Ask a QuestionHere are the questions asked by community members. Read on to see the answers provided by the ThriftyFun community or ask a new question.
I would like to plant a fig tree in NJ. What is the best time of year to do that? Also, I will be cutting off a stem from someone else's tree, where should I cut from?
Hardiness Zone: 6a
By Leelola from Somerset, NJ
Hi LeeLOla. Will a fig tree make it through the winter in your part of the country? From what I have read about propagating dog woods you pick a healthy branch about twelve inches or so long and cut it off. Then starting from the lowest node (where a set of leaves branch out) you strip the leaves and cut just below this. Make sure your pruners are sharp and everything is sterile and clean such as your pot.
I live in North Jersey and have had a fig tree for years. Typically I take cuttings from the top of the branches, strip the leaves and stick the cuttings in a glass of water. I usually do this in the late fall. Change the water throughout the winter and when I have a good root system, I put the individual cuttings in a pot. I gradually move the pots outside and when the cuttings get to be a good size and look strong, I give them away to be planted.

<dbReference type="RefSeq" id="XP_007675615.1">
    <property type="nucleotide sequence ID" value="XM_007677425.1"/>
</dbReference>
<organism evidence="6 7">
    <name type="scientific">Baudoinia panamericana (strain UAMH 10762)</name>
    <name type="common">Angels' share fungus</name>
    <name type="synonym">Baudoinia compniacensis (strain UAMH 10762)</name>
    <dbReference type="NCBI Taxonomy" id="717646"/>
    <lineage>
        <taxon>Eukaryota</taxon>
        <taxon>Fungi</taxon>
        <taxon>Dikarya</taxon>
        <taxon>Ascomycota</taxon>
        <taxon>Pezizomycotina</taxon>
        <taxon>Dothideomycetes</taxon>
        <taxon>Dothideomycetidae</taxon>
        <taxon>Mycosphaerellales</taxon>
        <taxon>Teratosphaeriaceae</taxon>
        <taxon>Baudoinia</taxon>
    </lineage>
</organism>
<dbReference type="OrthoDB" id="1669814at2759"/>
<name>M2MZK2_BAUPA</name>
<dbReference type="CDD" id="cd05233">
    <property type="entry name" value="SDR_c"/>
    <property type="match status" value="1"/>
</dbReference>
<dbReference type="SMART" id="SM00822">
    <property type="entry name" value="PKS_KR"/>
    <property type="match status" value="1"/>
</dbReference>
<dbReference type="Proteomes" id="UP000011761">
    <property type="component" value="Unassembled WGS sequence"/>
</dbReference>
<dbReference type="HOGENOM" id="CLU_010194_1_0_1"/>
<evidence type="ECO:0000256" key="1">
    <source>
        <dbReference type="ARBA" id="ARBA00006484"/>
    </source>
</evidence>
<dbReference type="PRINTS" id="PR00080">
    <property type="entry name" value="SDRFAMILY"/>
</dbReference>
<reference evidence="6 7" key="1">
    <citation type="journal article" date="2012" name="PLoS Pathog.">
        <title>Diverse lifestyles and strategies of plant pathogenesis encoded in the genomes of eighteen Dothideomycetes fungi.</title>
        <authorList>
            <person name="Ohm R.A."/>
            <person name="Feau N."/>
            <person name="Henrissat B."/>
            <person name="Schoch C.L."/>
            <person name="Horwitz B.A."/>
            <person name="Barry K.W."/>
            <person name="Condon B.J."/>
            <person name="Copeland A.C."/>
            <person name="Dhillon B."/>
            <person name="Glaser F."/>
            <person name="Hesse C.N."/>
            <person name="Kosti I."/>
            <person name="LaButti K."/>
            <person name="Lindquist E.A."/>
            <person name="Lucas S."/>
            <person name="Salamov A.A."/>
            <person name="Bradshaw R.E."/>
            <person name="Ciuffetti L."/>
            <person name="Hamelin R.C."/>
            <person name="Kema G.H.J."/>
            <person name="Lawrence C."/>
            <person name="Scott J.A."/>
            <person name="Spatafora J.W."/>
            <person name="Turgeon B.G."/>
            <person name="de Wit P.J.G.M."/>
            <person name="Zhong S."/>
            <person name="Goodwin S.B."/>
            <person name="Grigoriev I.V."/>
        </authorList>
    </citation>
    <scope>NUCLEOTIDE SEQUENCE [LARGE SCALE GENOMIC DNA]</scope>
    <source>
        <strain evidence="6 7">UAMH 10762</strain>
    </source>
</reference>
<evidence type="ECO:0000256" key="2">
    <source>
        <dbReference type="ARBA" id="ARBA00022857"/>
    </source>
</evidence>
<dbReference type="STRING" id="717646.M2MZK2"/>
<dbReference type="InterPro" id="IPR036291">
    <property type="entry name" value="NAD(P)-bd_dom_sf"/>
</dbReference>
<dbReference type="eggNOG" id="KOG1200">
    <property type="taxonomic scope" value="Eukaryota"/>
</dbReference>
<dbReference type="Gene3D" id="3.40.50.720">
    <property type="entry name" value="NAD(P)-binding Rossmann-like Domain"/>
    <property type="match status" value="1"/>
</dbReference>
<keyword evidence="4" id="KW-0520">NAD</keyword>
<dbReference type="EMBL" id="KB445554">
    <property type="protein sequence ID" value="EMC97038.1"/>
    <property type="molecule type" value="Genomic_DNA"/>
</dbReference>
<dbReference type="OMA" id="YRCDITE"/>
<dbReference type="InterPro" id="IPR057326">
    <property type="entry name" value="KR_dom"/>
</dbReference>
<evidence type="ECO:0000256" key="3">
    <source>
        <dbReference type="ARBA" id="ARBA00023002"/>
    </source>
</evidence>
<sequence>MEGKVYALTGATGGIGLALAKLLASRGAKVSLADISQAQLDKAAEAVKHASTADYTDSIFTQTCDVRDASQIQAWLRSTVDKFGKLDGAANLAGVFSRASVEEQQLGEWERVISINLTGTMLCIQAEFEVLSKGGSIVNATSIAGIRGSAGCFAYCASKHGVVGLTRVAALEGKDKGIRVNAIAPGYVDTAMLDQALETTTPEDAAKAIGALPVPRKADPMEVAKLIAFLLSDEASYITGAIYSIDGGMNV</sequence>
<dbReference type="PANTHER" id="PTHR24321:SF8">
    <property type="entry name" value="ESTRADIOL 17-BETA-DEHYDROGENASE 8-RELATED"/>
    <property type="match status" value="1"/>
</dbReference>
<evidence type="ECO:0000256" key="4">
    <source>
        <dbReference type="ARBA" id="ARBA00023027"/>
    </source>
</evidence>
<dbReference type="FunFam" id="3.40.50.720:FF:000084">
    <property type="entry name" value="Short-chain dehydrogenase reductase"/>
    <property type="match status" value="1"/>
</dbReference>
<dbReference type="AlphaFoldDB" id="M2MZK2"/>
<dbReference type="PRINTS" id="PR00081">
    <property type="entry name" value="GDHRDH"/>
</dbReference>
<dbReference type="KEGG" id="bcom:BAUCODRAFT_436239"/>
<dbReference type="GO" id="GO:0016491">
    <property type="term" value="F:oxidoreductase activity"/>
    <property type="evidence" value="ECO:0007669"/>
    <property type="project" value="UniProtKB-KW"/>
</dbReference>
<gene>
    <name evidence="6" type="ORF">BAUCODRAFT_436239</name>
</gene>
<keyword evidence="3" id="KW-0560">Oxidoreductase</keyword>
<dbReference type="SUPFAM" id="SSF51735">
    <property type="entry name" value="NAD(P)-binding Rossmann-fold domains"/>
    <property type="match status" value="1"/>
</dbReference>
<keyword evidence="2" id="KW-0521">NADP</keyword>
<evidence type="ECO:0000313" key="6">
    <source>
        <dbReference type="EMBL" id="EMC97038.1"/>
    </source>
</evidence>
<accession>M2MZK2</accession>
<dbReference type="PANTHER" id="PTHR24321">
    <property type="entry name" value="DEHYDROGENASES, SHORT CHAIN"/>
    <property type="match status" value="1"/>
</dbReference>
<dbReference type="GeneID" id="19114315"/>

Recently, I took cuttings in July and they seem to be rooting nicely in the water.
In the late fall (November, December), I tie the tree up, cover it with old blankets, then loose plastic. Put several inches of leaves around the base/roots. Uncover in April.
Get lots of figs in late August, Early September. Mmm, talk about good.
A new planting in the ground should probably be watered regularly during the first season. After that, I never water. Fig tree loves hot, dry, sunny weather for best figs.
ThriftyFun is one of the longest running frugal living communities on the Internet. These are archives of older discussions.
Hardiness Zone: 8b
Angelina from Glendale, California
Figs can be propagated from seed or by air layering, but taking stem cuttings and rooting suckers are probably the easiest methods for propagation.
To root suckers, wait until they are about 6 inches tall (mid summer is the point when they have usually developed roots), cut them out and insert them into pots containing moistened, well-drained soil. Cover the pots in the same way you would the stem cuttings and place them in the shade. Harden them off once vigorous new growth appears.
Fig trees are not truly trees in the sense of wood, they are more like a hollow-branched bush, as the inside of a fig trees branches are soft. That is why they are sometimes affected by freezing weather/cold wind. (03/16/2008)
By Dan, Brick, NJ
Good luck. (02/01/2009)